This guest post was made by the SeatCrunch team.
Some good news for Minnesota Vikings fans: Adrian Peterson is not letting his 2011 injury hold him back. Just in case you forgot, the Vikings’ superstar RB tore his ACL in their week 16 game against the Redskins. After that injury, many people thought he would be out for a chunk of the 2012 season.
Not according to Peterson.
A.P. is saying he’ll be ready to go for the opening game, which would be remarkable for any other player, but coming from Peterson, I would not be surprised.
So far during his rehab, Peterson’s trainers have actually had to hold him back to avoid him overworking the knee. Despite this, we’ve already seen Peterson beating his teammates in wind sprints without a knee brace.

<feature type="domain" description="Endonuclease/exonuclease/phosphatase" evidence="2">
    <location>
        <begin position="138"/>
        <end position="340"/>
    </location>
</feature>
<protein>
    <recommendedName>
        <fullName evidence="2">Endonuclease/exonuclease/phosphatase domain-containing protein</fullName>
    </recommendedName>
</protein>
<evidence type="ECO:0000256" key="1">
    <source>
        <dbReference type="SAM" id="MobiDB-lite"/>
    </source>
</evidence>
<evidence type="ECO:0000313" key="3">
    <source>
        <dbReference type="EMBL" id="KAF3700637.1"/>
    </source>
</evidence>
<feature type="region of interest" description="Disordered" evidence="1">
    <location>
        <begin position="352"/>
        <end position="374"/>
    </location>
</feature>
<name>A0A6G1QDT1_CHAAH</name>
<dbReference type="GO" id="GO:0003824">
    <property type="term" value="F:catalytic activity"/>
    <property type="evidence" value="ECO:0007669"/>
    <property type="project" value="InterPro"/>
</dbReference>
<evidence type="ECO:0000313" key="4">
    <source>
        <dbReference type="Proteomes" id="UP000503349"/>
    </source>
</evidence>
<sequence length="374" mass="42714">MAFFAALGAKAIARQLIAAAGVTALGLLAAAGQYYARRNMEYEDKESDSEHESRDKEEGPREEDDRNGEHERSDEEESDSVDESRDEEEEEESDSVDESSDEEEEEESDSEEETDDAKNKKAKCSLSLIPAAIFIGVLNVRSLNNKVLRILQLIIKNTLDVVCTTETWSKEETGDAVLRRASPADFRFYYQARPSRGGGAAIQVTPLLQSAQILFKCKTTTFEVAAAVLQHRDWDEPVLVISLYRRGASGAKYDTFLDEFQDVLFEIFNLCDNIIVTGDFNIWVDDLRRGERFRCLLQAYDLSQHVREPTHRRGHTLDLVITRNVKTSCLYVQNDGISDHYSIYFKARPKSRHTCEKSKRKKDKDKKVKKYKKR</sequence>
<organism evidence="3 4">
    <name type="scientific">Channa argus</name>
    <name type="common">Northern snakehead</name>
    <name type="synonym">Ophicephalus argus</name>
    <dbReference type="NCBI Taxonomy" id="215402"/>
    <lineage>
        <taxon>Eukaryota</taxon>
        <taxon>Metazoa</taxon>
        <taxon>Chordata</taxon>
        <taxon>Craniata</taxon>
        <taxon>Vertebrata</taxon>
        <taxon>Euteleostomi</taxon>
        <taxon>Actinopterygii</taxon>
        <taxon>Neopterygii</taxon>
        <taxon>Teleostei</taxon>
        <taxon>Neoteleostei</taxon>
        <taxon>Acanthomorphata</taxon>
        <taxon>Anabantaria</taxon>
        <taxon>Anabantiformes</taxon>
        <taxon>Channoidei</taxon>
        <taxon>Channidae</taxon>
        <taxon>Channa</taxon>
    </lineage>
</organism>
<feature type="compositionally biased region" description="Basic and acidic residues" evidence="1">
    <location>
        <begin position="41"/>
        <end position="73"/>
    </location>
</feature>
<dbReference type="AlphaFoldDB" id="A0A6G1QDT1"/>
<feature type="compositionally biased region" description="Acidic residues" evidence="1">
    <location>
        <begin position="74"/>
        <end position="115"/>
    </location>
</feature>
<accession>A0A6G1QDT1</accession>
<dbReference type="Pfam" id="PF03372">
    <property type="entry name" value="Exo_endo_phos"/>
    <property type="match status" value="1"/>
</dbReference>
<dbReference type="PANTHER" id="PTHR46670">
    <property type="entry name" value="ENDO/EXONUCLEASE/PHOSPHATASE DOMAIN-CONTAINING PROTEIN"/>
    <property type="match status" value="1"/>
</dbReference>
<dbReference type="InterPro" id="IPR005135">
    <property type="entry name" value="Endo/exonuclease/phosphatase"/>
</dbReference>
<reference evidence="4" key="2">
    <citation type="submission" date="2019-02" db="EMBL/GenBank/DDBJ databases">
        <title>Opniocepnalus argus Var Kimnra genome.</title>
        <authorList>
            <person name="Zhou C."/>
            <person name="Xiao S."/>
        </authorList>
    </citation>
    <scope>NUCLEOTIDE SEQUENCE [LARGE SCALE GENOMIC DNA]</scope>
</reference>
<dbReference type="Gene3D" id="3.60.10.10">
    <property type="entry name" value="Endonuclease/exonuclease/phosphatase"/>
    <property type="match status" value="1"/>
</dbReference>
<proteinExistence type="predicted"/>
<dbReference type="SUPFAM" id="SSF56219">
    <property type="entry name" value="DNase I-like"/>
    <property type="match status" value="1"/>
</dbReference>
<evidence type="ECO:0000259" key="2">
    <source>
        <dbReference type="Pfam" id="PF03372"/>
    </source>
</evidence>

But don’t be too quick to assume that Peterson will be taking handoffs right from the get-go. As goes with all rehabilitation training, the hardest drills come at the end of the rehabilitation program. Agility training, rotational movement and deceleration drills are all integral parts of the running back position and are also the most time-consuming drills. These are the drills Peterson has yet to start.
The other thing to consider is A.P.’s confidence in the knee. If he’s wary of re-injury, Peterson may find himself taking less fewer risks than he would have had the injury never occurred.
With a player like Peterson, who posted 970 yards and 12 TDs in 12 games last year, Vikings fans can only hope that he’ll be back in full-force as soon as possible.